"The Matt (Webb) kid was able to push Schlake around a little bit," said McCollum. "You can't push Dillon around. He only averages five rebounds per game, but his guy will not get a rebound and that's where he's so good. He allows Schlake to kind of roam and get defensive rebounds without having to box out a ton. Now, Schlake has to box out and that's a totally a different type of role."
Page 2 of 3 - As long as Starzl is unavailable, Cozad (6.9 ppg) and Schlake (4.9 ppg) will likely both start and play significantly more minutes.
Both will be challenged on the defensive end right away by Northeastern's State Jermaine Bransford who averages 15.6 points and leads the MIAA in rebounding with 10.1 per game.
"I think defensively they'll be able to fight him a little bit," said McCollum. "I don't think he's like Matt (Webb) where he's so physically imposing, but I think he's a lot more athletic and so it will be tough. It's going to take a lot of support from everyone on the team to be able to stop him."
Can't do it without her
Partly because of Northwest Missouri State's roster composition and even more so because of her large intangible set, Northwest Missouri State junior point guard Monique Stevens has arguably become the team's most indispensable player.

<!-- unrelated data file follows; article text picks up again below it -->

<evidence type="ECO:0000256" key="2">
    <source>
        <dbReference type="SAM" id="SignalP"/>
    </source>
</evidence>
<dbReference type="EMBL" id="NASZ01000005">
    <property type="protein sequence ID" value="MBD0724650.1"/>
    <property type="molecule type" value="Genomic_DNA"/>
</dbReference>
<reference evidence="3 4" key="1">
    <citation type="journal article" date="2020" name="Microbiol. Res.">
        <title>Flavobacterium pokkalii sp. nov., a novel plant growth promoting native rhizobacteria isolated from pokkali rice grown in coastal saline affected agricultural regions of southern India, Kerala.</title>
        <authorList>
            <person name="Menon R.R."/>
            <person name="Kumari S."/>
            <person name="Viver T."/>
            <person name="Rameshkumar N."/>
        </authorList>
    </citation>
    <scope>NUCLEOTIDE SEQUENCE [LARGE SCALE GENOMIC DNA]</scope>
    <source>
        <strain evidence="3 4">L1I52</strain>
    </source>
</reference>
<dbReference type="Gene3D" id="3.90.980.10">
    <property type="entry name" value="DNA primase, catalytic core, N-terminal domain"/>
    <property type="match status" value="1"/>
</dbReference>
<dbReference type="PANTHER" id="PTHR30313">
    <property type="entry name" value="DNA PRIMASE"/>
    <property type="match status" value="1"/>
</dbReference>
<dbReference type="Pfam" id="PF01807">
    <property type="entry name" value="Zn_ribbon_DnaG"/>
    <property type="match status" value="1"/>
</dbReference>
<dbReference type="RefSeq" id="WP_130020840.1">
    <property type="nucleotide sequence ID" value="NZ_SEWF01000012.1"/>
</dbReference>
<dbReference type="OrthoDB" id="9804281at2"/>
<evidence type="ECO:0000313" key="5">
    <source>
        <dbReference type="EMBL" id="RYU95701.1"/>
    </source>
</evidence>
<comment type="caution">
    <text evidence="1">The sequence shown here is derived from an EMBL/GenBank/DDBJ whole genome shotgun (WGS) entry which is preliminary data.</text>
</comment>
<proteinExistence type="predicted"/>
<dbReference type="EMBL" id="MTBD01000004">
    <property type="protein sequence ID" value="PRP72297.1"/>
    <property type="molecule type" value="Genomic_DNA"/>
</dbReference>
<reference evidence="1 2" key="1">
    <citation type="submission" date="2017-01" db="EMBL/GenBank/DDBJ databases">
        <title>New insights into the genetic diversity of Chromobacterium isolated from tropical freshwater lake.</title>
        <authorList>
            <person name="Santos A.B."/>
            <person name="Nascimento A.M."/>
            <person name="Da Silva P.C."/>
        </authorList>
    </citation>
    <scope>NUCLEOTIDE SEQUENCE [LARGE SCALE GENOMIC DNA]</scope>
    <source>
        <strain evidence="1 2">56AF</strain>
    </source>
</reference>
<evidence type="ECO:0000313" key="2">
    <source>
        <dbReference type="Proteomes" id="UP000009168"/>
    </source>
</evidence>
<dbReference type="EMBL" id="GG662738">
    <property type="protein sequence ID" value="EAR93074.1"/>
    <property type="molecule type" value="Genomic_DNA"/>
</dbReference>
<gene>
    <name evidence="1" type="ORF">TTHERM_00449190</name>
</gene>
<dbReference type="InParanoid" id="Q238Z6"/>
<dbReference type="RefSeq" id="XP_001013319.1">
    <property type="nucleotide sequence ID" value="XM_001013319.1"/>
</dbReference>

A 5-3 native of Australia, Stevens beat out Victoria Naylor for the starting point guard job in preseason.
Naylor's subsequent departure and the absence of another primary ball-handler on the roster has forced Stevens to play the second-most minutes behind Ashleigh Nelson.
Despite sporadic offensive production, Stevens has solidified that position nicely with her enhanced ball-handling, defensive and passing abilities.
Stevens is averaging a league-high 4.5 assists per game and ranks second in the MIAA in steals with 2.2 per game.
She's also believed to be Northwest's team leader in charges taken.
"She doesn't have to score to have an impact on the game," said Northwest Missouri State head coach Mark Kellogg. "She's doing a great job. She's our only true point guard, so we rely on her a lot. She makes us go offensively and defensively without a doubt."